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The two main lipids in blood are cholesterol and triglyceride. They are carried in lipoproteins, globular particles that also contain proteins known as apoproteins. Cholesterol is an essential element of all animal cell membranes and forms the backbone of steroid hormones and bile acids; triglycerides are important in transferring energy from food into cells. Complete details of why lipids are deposited into the walls of large and medium-sized arteries—a gradual process leading to vascular inflammation and then potentially lethal consequences decades later—are not fully known.

Lipoproteins are usually classified since density, which is determined by the amounts of triglyceride (which makes them less dense) and apoproteins (which makes them more dense). The least dense particles, known as chylomicrons, are normally found in the blood only after fat-containing foods have been eaten. They rise as a creamy layer when nonfasting serum is allowed to stand. The other lipoproteins are suspended in serum and must be separated using a centrifuge. The densest (and smallest) family of particles consists mainly of apoproteins and cholesterol and is called high-density lipoproteins (HDL). Somewhat less dense are the low-density lipoproteins (LDL). Least dense are the large, very-low-density lipoproteins (VLDL), consisting mainly of triglyceride. In fasting serum, most of the cholesterol is carried on LDL particles and is therefore referred to as LDL cholesterol; most of the triglyceride is found in VLDL particles and intermediate density lipoproteins (IDL). Specific apoproteins are associated with each lipoprotein class.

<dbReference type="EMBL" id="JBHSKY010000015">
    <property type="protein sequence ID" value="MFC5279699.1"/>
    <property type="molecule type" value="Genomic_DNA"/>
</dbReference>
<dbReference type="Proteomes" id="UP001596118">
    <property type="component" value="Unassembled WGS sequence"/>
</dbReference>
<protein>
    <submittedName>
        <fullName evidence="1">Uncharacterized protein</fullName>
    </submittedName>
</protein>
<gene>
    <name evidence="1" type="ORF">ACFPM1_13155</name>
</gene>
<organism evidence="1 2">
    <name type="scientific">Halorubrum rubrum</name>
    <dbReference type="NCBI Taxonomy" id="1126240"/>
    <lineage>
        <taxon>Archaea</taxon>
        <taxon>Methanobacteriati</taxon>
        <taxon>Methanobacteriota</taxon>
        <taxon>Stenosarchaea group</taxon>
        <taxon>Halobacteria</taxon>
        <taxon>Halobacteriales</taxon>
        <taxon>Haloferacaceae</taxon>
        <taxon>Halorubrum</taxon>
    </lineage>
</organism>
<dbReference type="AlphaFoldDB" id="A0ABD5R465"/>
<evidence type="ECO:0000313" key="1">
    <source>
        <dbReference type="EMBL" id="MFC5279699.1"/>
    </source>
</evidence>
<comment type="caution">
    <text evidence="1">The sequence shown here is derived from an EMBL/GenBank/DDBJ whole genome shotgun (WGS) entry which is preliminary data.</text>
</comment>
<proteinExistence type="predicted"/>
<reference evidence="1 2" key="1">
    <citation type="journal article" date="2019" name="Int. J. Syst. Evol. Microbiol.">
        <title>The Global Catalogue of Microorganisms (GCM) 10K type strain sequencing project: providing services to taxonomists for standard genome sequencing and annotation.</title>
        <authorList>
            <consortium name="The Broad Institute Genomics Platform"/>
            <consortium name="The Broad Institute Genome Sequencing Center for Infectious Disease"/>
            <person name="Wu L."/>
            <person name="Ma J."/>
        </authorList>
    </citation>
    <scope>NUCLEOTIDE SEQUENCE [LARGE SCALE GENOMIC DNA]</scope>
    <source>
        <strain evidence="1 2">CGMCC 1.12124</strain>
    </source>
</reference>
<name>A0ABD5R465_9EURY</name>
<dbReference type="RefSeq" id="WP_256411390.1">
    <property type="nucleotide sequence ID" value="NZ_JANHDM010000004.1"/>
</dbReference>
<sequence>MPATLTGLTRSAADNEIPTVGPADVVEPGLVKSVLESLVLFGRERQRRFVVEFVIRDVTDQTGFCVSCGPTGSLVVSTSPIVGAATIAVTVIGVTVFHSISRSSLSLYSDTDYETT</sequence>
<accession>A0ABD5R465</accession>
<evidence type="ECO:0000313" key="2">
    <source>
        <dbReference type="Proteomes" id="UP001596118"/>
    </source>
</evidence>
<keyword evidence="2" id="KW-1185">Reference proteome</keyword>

Chylomicrons are assembled in the gut and travel via the portal vein into the liver and via the thoracic duct into the circulation (eFigure 28–1). They are normally completely metabolized, transferring energy from food into muscle and fat cells. The liver manufactures apolipoprotein B–containing VLDL particles from its own stores of fat and carbohydrate. VLDL particles transfer triglyceride to cells; after losing triglycerides, they eventually become IDL and then LDL particles, which provide cholesterol for cellular needs. Excess LDL particles are taken up by the liver’s LDL receptors, and the cholesterol they contain is then excreted into the bile. HDL particles are made in the liver and intestine and appear to facilitate the transfer of apoproteins among lipoproteins. They also participate in reverse cholesterol transport, either by transferring cholesterol into other lipoproteins or directly into the liver.

eFigure 28–1.

Metabolism of chylomicrons. (TG, triglyceride; CE, cholesteryl esters; A-I, A-II, B-48, and C proteins, apolipoproteins.) See text for details. (Reproduced with permission from Gardner DG, Shoback D. Greenspan's Basic & Clinical Endocrinology, 10th ed, McGraw-Hill Education, 2018.)

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